Fundamental Statistics for the Behavioral Sciences with CD-ROM and InfoTrac / Edition 5by David C. Howell
Pub. Date: 06/13/2003
David Howell's practical approach focuses on the context of statistics in behavioral research, with an emphasis on looking at data before jumping into a test. This provides students with an understanding of the logic behind the statistics: why and how certain methods are used rather than just doing techniques by rote. Students move beyond number crunching to
David Howell's practical approach focuses on the context of statistics in behavioral research, with an emphasis on looking at data before jumping into a test. This provides students with an understanding of the logic behind the statistics: why and how certain methods are used rather than just doing techniques by rote. Students move beyond number crunching to discover the meaning of statistical results and how they relate to the research questions being asked. FUNDAMENTAL STATISTICS FOR THE BEHAVIORAL SCIENCES contains an abundance of real data and research studies as a base and moves through an analysis of data.
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- Older Edition
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Table of Contents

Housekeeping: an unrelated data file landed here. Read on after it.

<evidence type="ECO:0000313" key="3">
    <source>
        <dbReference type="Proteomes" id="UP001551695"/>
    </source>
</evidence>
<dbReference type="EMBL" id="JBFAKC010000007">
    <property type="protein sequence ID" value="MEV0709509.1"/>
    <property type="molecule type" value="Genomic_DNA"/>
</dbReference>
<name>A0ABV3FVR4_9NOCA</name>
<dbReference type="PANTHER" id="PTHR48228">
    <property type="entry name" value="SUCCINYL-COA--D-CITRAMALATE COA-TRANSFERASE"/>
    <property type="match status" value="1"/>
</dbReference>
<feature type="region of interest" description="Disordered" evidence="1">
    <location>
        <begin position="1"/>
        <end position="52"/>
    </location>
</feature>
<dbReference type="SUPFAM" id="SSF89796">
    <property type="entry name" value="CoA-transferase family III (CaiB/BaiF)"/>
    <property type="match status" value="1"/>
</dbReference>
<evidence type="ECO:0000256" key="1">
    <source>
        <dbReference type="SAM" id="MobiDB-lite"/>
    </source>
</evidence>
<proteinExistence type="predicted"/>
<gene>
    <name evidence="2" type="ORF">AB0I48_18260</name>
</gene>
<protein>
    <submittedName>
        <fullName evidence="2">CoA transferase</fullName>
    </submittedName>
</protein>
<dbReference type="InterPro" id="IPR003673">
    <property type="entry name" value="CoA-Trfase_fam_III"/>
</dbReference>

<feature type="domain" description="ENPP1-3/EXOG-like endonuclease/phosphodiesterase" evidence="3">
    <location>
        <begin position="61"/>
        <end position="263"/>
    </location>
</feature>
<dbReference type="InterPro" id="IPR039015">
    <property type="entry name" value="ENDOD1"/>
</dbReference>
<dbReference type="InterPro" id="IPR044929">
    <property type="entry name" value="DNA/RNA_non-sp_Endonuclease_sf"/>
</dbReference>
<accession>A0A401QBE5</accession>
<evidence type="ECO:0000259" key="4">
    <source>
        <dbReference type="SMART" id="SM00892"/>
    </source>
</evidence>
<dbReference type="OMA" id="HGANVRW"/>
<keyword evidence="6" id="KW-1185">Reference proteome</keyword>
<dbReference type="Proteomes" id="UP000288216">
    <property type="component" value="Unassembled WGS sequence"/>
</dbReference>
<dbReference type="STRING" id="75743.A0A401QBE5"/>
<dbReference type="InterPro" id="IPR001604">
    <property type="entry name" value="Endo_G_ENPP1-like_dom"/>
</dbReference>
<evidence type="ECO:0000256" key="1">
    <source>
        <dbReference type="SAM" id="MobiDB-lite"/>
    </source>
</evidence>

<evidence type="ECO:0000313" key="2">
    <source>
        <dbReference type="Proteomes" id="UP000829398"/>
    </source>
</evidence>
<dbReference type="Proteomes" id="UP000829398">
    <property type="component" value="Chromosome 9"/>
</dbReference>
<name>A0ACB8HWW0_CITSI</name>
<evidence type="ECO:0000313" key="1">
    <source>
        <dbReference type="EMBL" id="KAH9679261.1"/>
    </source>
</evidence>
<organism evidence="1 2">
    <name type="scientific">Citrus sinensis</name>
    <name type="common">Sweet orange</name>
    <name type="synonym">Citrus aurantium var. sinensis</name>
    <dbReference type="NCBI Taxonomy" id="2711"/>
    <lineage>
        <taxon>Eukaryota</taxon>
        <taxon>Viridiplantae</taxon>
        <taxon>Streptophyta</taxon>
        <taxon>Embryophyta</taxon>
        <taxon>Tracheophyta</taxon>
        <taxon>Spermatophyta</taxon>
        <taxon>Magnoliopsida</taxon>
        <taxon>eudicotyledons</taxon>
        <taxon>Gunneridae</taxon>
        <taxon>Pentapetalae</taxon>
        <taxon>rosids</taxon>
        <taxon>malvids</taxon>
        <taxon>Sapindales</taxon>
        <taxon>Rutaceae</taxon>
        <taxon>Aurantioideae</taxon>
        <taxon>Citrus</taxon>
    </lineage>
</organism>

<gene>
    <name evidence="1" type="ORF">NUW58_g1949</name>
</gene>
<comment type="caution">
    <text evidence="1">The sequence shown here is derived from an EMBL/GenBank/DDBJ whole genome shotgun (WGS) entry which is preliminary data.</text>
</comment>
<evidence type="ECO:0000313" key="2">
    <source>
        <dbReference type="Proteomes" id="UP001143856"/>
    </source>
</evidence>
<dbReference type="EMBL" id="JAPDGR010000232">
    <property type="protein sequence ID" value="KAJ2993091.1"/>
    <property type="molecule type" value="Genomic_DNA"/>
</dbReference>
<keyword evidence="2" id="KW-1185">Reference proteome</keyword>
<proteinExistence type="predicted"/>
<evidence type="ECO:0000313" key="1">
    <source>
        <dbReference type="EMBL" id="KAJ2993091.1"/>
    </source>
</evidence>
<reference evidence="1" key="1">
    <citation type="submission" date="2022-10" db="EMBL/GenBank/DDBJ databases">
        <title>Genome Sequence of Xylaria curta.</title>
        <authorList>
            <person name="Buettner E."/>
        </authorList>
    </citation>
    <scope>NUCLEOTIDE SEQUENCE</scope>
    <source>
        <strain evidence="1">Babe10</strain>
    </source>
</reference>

1. INTRODUCTION. The Importance of Context: An Example. Basic Terminology. Selection Among Statistical Procedures. Using Computers. Summary. Exercises. 2. BASIC CONCEPTS. Scales of Measurement. Variables. Random Sampling. Notation. Summary. Exercises. 3. DISPLAYING DATA. Plotting Data. Stem-and-Leaf Displays. Histograms. Reading Graphs. Alternative Methods of Planning Data. Describing Distributions. Using Computer Programs to Display Data. Summary. Exercises. 4. MEASURES OF CENTRAL TENDENCY. The Mode. The Median. The Mean. Advantages and Disadvantages of the Mode, the Median and the Mean. Obtaining Measures of Central Tendency Using MINITAB. A Simple DemonstrationSeeing Statistics. Summary. Exercises. 5. MEASURES OF VARIABILITY. Range. Interquartile Range and Other Range Statistics. The Average Deviation. The Variance. The Standard Deviation. Computational Formulae for the Variance and the Standard Deviation. The Mean and the Variance as Estimators. Boxplots: Graphical Representations of Dispersion and Extreme Scores. Obtaining Measures of Dispersion Using JMP. A Final Worked Example. Seeing Statistics. Summary. Exercises. 6. THE NORMAL DISTRIBUTION. The Normal Distribution. The Standard Normal Distribution. Setting Probable Limits on an Observation. Measures Related to z. Summary. Exercises. 7. BASIC CONCEPTS OF PROBABILITY. Probability. Basic Terminology and Rules. Discrete versus Continuous Variables. Probability Distributions for Discrete Variables. Probability Distributions for Continuous Variables. Summary. Exercises. 8. SAMPLING DISTRIBUTIONS AND HYPOTHESIS TESTING. Two Simple Examples Involving Course Evaluations and Rude Motorists. Sampling Distributions. Hypothesis Testing. The Null Hypothesis. Test Statistics and Their Sampling Distributions. Using the Normal Distribution to Test Hypotheses. Type I and Type II Errors. One- and Two-Tailed Tests. Seeing Statistics. A Final Worked Example. Back to Course Evaluations and Rude Motorists. Summary. Exercises. 9. CORRELATION. Scatter Diagrams. The Relationship Between Speed and Accuracy. The Covariance. The Pearson Product-Moment Correlation Coefficient (r). Correlations with Ranked Data. Factors That Affect the Correlation. If Something Looks Too Good To Be True, Perhaps It Is. Testing the Significance of a Correlation Coefficient. Intercorrelation Matrices. Other Correlation Coefficients. Using MINITAB and SPSS to Obtain Correlation Coefficients. Seeing Statistics. A Final Worked Example. Summary. Exercises. 10. REGRESSION. The Relationship Between Stress and Health. The Basic Data. The Regression Line. The Accuracy of Prediction. The Influence of Extreme Values. Hypothesis Testing in Regression. Computer Solution Using SPSS. Seeing Statistics. A Final Worked Example. Summary. Exercises. 11. MULTIPLE REGRESSION. Overview. Course Evaluations Again. Residuals. The Visual Representation of Multiple Regression. Hypothesis Testing. Refining the Regression Equation. A Second Example: Height and Weight. A Third Example: Psychological Symptoms in Cancer Patients. Summary. Exercises. 12. HYPOTHESIS TESTS APPLIED TO MEANS: ONE SAMPLE. Sampling Distribution of the Mean. Testing Hypotheses About Means When σ Is Known. Testing a Sample Mean When σ Is Unknown (The One-Sample t Test). Factors That Affect the Magnitude of t and the Decision About H0. A Second Example: The Moon Illusion. How Large Is Our Effect? Confidence Limits on the Mean. Using JMP to Run One-Sample t Tests. A Final Worked Example. Seeing Statistics. Summary. Exercises. 13. HYPOTHESIS TESTS APPLIED TO MEANS: TWO RELATED SAMPLES. Related Samples. An Example: Student's t Applied to Difference Scores. A Second Example: The Moon Illusion Again. Advantages and Disadvantages of Using Related Samples. How Large an Effect Have We Found? Using SPSS for t Tests on Related Samples. Summary. Exercises. 14. HYPOTHESIS TESTS APPLIED TO MEANS: TWO INDEPENDENT SAMPLES. Distribution of Differences Between Means. Heterogeneity of Variance. Nonnormality of Distributions. A Second Example with Two Independent Samples. Effect Size Again. Confidence Limits on μ1-μ2. Use of Computer Programs for Analysis of Two Independent Sample Means. A Final Worked Example. Seeing Statistics. Summary. Exercises. 15. POWER. The Basic Concept. Factors That Affect the Power of a Test. Effect Size. Power Calculations for the One-Sample t Test. Power Calculations for Differences Between Two Independent Means. Power Calculations for the t Test for Related Samples. Power Considerations in Terms of Sample Size. You Don't Have to Do It by Hand. Seeing Statistics. Summary. Exercises. 16. ONE WAY ANALYSIS OF VARIANCE. The General Approach. The Logic of the Analysis of Variance. Calculations for the Analysis of Variance. Unequal Sample Sizes. Multiple Comparison Procedures. Violations of Assumptions. Magnitude of Effect. Use of JMP for a One-Way Analysis of Variance. A Final Worked Example. Seeing Statistics. Summary. Exercises. 17. FACTORIAL ANALYSIS OF VARIANCE. Factorial Designs. The Extension of the Eysenck Study. Interactions. Simple Effects. Unequal Sample Sizes. Measures of Effect Size. A Second Example: Maternal Adaptation Revisited. Using SPSS for Factorial Analysis of Variance. Seeing Statistics. Summary. Exercises. 18. REPEATED-MEASURES ANALYSIS OF VARIANCE. An Example: The Treatment of Migraine Headaches. Multiple Comparisons. Effect Size. Assumptions Involved in Repeated-Measures Designs. Advantages and Disadvantages of Repeated-Measures Designs. Using SPSS to Analyze Data in a Repeated-Measures Design. A Final Worked Example. Summary. Exercises. 19. CHI-SQUARE. One Classification Variable: The Chi-Square Goodness-of-Fit Test. Two Classification Variables: Contingency Table Analysis. Correction for Continuity. Chi-Square for Larger Contingency Tables. The Problem of Small Expected Frequencies. The Use of Chi-Square as a Test on Proportions. Non-Independent Observations. MINITAB Analysis of Contingency Tables. A Final Worked Example. Effect Size. Seeing Statistics. Summary. Exercises. 20. NONPARAMETRIC AND DISTRIBUTION¡VFREE STATISTICAL TESTS. The Mann-Whitney Test. Wilcoxon's Matched-Pairs Signed-Ranks Test. Kruskal-Wallis One-Way Analysis of Variance. Friedman's Rank Test for k Correlated Samples. Summary. Exercises. 21. CHOOSING THE APPROPRIATE ANALYSIS. Exercises and Examples. Appendix A: Arithmetic Review. Appendix B: Symbols and Notation. Appendix C: Basic Statistical Formulae. Appendix D: Dataset. Appendix E: Statistical Tables. Glossary. References. Answers to Selected Exercises. Index.